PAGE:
Friday, September 10, 2004

Matthew Friday's diary (2)

On 5 October Martthew Friday's first play, Che Guevara's Motorbike or How I Found My Father, which he is also directing will open at The Rosemary Branch in London. You can read the background on the Writers' Guild website and follow his trials and tribulations here each week.

Week 2

I'm tired out. Exhausted. Knackered. And we've only done one rehearsal.

It's the early starts. Every day for a month at 7am. That's because I have to get up that early for my part-time job as well as rehearsals.

The first part of the rehearsal was dedicated to line cuts and editing of the play. Everyone was very patient with me, and it at least meant that we were all agreed about the script. Of course, there will be many minor changes ahead. I must have made twenty further small alterations when the play was rehearsed and that will happen right up to and usually into the first week of performance.

It's not until your hear your words said out aloud that you begin to understand if they work or not. Some pieces of dialogue become less or more functional depending on the way they are acted, and, of course, the response of the audience can change it all.

For now we rehearsed the first half of the play. This involved setting out the room like a stage, establishing the exits and entrances, and performing the play within that space. Being in a classroom, there are limitations to this. The stage is an artificial environment at the best of times, but a crude reproduction of an artifice can never be as effective as you plan.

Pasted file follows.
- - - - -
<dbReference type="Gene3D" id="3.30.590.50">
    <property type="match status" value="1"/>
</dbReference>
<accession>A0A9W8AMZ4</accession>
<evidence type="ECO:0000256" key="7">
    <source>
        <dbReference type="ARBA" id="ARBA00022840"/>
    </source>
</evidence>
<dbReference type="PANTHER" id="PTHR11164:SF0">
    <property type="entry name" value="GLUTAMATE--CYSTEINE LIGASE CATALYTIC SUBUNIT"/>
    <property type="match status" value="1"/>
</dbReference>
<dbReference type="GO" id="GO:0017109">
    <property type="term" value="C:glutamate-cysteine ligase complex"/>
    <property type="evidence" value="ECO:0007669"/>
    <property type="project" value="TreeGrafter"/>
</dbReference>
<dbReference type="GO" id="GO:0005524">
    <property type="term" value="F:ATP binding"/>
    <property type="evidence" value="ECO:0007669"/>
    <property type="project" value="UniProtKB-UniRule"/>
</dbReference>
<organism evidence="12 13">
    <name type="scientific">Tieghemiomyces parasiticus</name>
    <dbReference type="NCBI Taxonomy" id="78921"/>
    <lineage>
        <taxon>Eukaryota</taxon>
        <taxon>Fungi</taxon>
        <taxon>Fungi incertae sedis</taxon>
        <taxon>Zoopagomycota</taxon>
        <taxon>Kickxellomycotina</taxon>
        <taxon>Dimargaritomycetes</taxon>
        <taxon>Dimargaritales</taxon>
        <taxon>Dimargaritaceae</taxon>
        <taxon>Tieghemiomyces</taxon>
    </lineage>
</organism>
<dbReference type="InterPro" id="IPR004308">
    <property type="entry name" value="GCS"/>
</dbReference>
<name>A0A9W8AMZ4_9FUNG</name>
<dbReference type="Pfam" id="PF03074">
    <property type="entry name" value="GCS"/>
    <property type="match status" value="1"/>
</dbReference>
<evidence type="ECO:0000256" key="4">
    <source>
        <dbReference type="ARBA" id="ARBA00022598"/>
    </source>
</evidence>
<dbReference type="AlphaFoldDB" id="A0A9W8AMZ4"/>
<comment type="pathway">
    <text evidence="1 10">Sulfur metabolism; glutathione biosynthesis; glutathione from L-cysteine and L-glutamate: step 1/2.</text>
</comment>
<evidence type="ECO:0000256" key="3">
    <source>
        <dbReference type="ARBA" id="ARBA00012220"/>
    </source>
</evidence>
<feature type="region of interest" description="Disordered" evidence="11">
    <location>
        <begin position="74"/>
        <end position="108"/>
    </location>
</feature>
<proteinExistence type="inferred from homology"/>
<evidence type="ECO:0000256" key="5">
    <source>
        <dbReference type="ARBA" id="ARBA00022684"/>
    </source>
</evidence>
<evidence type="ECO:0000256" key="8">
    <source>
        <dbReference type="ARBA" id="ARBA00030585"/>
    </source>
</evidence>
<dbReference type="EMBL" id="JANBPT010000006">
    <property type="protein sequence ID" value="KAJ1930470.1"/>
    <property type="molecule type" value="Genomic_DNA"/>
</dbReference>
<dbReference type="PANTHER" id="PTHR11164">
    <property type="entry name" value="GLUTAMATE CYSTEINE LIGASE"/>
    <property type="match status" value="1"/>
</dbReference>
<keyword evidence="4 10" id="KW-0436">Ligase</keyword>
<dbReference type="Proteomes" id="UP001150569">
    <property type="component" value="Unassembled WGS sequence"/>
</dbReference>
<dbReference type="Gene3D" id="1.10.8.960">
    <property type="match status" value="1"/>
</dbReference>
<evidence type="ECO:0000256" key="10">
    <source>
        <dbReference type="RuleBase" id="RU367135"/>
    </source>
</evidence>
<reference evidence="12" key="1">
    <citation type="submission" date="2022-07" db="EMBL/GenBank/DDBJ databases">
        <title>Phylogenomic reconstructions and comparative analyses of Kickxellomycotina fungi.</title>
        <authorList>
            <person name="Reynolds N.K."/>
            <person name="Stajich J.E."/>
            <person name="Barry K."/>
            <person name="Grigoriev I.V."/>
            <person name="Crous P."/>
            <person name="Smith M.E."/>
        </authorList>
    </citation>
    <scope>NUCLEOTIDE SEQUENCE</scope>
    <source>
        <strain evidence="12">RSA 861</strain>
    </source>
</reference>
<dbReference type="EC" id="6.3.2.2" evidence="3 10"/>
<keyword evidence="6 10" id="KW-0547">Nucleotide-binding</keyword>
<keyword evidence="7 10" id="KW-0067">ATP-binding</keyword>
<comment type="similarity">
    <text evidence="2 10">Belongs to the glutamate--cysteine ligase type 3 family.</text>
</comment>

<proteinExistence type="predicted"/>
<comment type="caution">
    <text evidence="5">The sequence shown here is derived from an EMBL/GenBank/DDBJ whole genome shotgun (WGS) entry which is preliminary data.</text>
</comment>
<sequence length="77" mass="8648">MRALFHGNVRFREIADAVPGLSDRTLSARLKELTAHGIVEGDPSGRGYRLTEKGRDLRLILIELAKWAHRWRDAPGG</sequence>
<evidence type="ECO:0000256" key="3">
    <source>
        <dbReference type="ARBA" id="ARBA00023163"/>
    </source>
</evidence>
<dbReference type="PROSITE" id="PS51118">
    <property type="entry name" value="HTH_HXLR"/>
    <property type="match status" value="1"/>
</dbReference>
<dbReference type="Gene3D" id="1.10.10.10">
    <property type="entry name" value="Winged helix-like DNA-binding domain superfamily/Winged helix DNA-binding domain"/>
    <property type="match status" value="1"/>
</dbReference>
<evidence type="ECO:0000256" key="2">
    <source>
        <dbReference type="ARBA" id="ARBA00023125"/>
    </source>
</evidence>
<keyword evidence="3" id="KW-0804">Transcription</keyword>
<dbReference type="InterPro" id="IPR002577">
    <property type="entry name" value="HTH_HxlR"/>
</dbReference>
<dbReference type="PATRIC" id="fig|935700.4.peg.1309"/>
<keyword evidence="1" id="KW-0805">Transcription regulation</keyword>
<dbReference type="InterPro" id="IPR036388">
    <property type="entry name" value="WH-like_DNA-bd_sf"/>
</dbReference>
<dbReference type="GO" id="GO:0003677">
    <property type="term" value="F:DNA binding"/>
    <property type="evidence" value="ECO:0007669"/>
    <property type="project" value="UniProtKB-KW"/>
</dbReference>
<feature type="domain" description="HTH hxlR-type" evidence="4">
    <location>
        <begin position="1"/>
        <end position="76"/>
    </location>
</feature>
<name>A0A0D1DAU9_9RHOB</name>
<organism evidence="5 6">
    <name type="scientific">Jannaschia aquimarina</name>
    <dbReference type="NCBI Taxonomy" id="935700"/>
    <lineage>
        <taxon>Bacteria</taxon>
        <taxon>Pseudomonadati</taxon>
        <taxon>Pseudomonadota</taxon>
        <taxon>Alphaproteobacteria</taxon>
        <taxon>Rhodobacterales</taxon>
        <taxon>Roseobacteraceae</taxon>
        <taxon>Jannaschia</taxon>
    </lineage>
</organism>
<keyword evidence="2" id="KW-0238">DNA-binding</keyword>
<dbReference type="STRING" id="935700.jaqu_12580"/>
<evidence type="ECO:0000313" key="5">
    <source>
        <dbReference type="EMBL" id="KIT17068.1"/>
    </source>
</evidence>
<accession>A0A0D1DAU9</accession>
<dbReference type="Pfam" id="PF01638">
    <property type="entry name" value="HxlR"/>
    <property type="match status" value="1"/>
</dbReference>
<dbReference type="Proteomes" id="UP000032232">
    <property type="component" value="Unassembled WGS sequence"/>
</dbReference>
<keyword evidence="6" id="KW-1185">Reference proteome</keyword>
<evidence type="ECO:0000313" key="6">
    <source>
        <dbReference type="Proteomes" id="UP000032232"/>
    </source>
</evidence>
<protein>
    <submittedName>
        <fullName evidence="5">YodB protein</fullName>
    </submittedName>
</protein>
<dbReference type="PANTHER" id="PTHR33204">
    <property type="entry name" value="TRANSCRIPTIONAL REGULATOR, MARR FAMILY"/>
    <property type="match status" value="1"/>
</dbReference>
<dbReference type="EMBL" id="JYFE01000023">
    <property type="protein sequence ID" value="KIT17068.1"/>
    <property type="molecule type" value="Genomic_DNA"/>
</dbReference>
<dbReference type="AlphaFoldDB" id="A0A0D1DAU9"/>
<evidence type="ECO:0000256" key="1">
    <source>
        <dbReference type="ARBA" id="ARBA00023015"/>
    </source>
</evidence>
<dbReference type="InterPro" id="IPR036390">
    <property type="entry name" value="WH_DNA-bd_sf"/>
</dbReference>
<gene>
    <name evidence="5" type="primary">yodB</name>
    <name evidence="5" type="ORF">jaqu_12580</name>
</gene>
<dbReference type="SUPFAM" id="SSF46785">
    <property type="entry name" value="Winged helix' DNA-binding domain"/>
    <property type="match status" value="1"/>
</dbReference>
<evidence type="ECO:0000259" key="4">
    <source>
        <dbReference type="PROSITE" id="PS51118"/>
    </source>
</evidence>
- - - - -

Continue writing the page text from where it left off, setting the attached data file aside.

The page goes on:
Because the actors are still reading from their scripts, you can't properly direct the physical use of space. This early part of the process is more about getting a feel for the characters, establishing the tone and pace of the play, and laying down the foundations for the characters' actions and interactions.

Promotion is the hard part. The part that can make or break a play. Of course, packing out the theatre one night and putting on a bad show won't keep the audience for long, but if no one knows about a play no one will come to see it.

I made a grand total of £3 when we did the preview run. Not bad, considering I personally paid for the theatre-hire and we were sorely let down by promises of promotions from our sponsors at the time. I did get an article in the local press, but it got the dates and actors names wrong. If you take away friends and family, I think we got eight complete strangers of the proverbial street. So, a profit of £3 is pretty good.

This time must be different. The financial commitment is greater, but this is balanced with the Rosemary Branch being a recognised and respected member of the Fringe theatre community.

Obviously, I want the show to get the best promotion, reviews, and word of mouth possible. I also want my writing and directing to get some recognition.

That is for the future. Right now, I have to get on with working through my list of important theatre critics, national publications, local papers, listing organisations, etc, etc.

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